The Straight Poop About Cloth Diapers...

We cloth diaper. It used to be that an announcement like this would not surprise anyone. I like to think that it's going back in that direction. The fact is, there are some stereotypes that are associated with people who cloth diaper, and without naming those stereotypes (which I really think are a) bogus, and b) nothing more than a set of standards that people can use to either categorize themselves or not categorize themselves as "the kind of person who would use cloth diapers" whatever that means.) I will tell you that the Lindstrom family falls into very few of those stereotypes.  We are as concerned about our environment as we can comfortably be (that is to say that we don't go to great lengths, but we definitely try not to be wasteful), but really we do the cloth diaper thing more for the cost saving aspect.  You may think that it has something to do with the fact that we are raising twins, however, we cloth diapered with our four-year-old too. I like to think that the thousands of dollars we have saved over the years will go toward a trip to Disney someday, but I think that's crazy talk.

It started as an experiment, and turned into something I'm quite passionate about. I am not passionate necessarily about converting disposable diaper users to cloth diaper users, I don't think that's my business.  Whatever floats your boat is good for me. I am passionate about educating those who are considering the use of cloth diapers on how very easy it is.

I didn't really do any homework at all when we started cloth diapering. I had opened a Land of Nod catalogue (a catalogue that I love to look at, but rarely think about affording anything out of) and saw that they were listing a kit of Bum Genius diapers (what's funny about this now is that I really didn't realize that there were stores that carried cloth diapers.  I thought it was such an uncommon thing that you could only buy from catalogues or websites).  I am easily marketed to. The pitch said that they were just as easy as disposables, and that got me thinking.  I talked to Mr. Lindstrom (incidentally, I am astounded at how many people are impressed that Mr. Lindstrom is as passionate about cloth diapering as I am. Last I checked, he was there when we made these little poop factories, and he is as concerned with where they do it as I am) and we decided to give it a go. We ordered just three diapers.  We thought that would be enough to give us a feel for what it might be like to do it full time.  Well, those three diapers turned into 12 in no time, and that was our magic number when we were diapering just one.  Many people explore different brands, I'm all for that, but we fell deeply in love with our One Size Bum Genius diapers that go from newborn to potty trained pretty seamlessly.  If you are wanting to check out different types, Teeny Greenies is a great resource. They are a free diaper lending service that will allow you to try out a number of different types of cloth diapers to see what you like before you invest.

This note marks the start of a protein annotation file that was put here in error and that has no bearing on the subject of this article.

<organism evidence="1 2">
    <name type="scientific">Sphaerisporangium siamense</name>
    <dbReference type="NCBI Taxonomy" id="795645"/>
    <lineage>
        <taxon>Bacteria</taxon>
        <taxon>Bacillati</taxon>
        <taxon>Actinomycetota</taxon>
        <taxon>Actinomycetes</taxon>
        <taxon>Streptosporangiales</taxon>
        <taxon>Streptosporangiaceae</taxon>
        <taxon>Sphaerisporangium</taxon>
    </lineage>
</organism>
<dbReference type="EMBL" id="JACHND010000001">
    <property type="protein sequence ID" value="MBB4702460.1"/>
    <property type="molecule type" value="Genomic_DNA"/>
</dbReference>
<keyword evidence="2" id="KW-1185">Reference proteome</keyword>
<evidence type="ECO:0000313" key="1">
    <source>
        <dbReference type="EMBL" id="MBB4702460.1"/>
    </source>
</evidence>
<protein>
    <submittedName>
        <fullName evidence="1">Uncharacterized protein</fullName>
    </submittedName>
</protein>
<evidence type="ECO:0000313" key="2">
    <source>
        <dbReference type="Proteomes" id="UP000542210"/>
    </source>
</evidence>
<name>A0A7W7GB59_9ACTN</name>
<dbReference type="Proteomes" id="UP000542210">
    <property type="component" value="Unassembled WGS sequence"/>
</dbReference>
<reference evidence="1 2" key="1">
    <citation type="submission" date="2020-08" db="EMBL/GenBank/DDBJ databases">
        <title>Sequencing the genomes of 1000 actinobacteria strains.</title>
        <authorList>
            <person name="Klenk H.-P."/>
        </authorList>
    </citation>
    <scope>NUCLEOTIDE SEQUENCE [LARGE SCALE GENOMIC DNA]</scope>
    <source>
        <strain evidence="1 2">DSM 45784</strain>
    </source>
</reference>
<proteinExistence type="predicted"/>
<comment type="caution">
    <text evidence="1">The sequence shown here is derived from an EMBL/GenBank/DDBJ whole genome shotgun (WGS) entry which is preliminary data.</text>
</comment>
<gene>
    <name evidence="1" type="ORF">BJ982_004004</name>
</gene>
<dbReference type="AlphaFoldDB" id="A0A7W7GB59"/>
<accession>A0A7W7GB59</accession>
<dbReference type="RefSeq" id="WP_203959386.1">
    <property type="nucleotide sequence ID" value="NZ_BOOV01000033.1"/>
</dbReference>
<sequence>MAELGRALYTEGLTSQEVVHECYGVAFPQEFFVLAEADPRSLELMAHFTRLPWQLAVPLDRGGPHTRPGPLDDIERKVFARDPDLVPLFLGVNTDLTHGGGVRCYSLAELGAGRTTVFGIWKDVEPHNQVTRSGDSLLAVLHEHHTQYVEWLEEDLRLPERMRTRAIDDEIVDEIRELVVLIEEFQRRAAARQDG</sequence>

We are not exclusive cloth diaperers.  Which is to say that we use disposables at night, and sometimes when we're on the go. We have a small wet bag that we can bring with us should we be cloth diapering on the go, but sometimes we just get lazy.  The point being; you don't have to go whole hog into cloth. You can dabble.  It's okay. In fact, there is a whole entire language of cloth diapering that I don't even know.  There are dozens of types, flats, prefolds, all in ones, etc. I don't know one from the other, I just know what we use and that it keeps stuff where it needs to be. So, you don't even have to be able to talk the talk with other cloth diaperers to make it work.  You'll still get to keep your cloth diapering street cred.